Ryuichi Sakamoto – Concierto especial en streaming debido a su actual tratamiento contra el cáncer

El compositor y pianista Ryuichi Sakamoto interpretará hoy, 11 de diciembre de 2022, un concierto de piano titulado “Ryuichi Sakamoto: Playing the Piano 2022”, que se retransmitirá por streaming al mundo de una forma muy especial, debido a su actual tratamiento contra el cáncer.


La actuación de Sakamoto como solista de piano se retransmitirá en forma de concierto, pero lo que veremos serán videos cuidadosamente grabados de Sakamoto interpretando unas cuantas piezas musicales cada día durante una semana, que luego se han editado cuidadosamente.


Sakamoto, anunció este año que está luchando contra un cáncer en fase 4 (leer más), y en sus palabras: “Ya no tengo energía para hacer conciertos en directo… Puede que sea la última vez que me veáis actuar de esta manera”.


Vídeos promocionales:


Las entradas para este concierto especial, a un precio de 4.000 JPY o 30 USD, están disponibles en el sitio web oficial:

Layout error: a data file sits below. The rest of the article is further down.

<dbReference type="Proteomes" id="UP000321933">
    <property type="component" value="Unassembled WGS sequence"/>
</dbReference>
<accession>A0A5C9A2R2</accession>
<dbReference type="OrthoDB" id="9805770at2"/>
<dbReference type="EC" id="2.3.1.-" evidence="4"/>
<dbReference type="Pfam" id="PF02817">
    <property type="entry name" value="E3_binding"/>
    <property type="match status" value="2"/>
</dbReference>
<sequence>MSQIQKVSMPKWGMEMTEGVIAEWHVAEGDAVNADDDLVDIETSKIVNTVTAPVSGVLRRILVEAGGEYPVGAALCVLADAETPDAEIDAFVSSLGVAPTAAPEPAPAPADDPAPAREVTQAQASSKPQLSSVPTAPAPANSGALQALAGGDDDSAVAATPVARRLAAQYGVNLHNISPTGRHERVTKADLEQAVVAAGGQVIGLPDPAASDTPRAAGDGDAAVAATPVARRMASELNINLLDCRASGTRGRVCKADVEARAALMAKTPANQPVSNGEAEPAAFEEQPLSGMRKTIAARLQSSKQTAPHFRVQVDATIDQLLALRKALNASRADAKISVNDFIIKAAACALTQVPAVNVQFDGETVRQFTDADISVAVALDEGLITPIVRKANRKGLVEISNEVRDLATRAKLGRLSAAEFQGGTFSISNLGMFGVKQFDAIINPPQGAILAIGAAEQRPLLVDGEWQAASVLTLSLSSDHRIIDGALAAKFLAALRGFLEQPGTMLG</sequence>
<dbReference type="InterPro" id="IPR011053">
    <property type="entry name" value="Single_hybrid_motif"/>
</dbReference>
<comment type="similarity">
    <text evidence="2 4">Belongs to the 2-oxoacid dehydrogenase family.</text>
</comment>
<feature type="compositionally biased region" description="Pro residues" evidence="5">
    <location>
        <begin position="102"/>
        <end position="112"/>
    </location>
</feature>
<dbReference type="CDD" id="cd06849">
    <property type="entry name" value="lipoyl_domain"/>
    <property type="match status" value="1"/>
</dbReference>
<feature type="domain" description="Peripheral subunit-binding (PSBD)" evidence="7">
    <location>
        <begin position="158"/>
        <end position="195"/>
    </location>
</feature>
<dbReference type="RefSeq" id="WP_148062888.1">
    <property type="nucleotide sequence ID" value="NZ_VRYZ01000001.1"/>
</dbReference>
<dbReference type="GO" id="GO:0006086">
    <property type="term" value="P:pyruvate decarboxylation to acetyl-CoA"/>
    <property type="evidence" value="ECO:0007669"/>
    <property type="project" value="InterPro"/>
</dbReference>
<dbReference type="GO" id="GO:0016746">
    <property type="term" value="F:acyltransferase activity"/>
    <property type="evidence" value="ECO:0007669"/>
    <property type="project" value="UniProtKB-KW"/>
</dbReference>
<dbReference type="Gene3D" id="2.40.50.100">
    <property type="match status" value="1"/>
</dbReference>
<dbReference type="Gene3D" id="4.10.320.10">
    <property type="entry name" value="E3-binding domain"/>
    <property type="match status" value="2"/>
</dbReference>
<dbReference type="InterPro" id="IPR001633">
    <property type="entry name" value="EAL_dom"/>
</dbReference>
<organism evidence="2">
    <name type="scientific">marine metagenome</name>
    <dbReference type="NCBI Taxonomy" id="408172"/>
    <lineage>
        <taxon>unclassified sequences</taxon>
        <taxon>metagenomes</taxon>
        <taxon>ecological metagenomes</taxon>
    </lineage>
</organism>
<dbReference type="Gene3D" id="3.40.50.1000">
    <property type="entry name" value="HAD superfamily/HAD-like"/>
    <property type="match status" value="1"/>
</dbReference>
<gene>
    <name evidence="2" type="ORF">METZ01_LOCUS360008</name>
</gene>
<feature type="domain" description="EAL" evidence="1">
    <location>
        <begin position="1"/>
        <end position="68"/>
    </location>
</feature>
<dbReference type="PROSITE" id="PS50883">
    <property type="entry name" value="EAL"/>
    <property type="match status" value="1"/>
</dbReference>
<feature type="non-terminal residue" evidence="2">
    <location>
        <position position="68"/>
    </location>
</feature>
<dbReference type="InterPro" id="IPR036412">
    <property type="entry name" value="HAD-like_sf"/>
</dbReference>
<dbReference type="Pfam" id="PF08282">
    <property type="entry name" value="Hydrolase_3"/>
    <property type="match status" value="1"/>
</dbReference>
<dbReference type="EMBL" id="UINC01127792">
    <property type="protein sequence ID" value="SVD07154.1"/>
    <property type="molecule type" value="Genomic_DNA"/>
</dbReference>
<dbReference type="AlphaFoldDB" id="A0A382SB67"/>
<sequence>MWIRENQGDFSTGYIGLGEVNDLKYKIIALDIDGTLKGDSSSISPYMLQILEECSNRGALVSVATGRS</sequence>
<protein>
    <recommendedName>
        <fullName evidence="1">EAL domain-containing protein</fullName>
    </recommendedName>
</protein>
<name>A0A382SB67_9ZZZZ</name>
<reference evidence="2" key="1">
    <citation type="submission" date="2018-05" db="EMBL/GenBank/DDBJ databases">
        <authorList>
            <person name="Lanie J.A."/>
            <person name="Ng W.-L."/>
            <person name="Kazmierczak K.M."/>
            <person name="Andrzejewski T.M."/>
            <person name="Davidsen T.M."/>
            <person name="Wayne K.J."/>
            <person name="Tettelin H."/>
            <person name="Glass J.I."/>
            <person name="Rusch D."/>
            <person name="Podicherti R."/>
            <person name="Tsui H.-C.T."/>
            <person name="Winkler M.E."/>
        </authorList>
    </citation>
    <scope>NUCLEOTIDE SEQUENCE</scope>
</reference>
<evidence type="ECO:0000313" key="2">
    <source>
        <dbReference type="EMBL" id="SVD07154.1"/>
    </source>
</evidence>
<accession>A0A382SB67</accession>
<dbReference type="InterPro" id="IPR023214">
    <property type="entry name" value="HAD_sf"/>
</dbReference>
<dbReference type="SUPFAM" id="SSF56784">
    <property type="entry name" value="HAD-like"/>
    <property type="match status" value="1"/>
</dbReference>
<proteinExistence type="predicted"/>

NOTA: Países en los que estará disponible la retransmisión en directo… Japón, Alemania, Francia, Italia, España, Polonia, Reino Unido, Taiwán, Corea, Hong Kong, Macao, Singapur, Tailandia, Indonesia, Malasia, Filipinas, Australia, Nueva Zelanda, Estados Unidos, Brasil, Canadá, Austria, Bélgica, Portugal, Finlandia, Países Bajos, Suecia, Dinamarca, Chile y Emiratos Árabes Unidos.


Descripción completa del evento:



On December 11, 2022, Ryuichi Sakamoto’s solo piano concert will be streamed to the world.

Two years ago, with a difference of one day—in other words, on December 12, 2020— Sakamoto played a solo piano concert while the world was in search of light within the dark tunnel of the coronavirus pandemic. He played from a studio in Tokyo with no audience present. The performance was live-streamed but was not archived for future release.


This means that on December 11, Sakamoto will be returning for the first time in two years to show us Sakamoto in performance.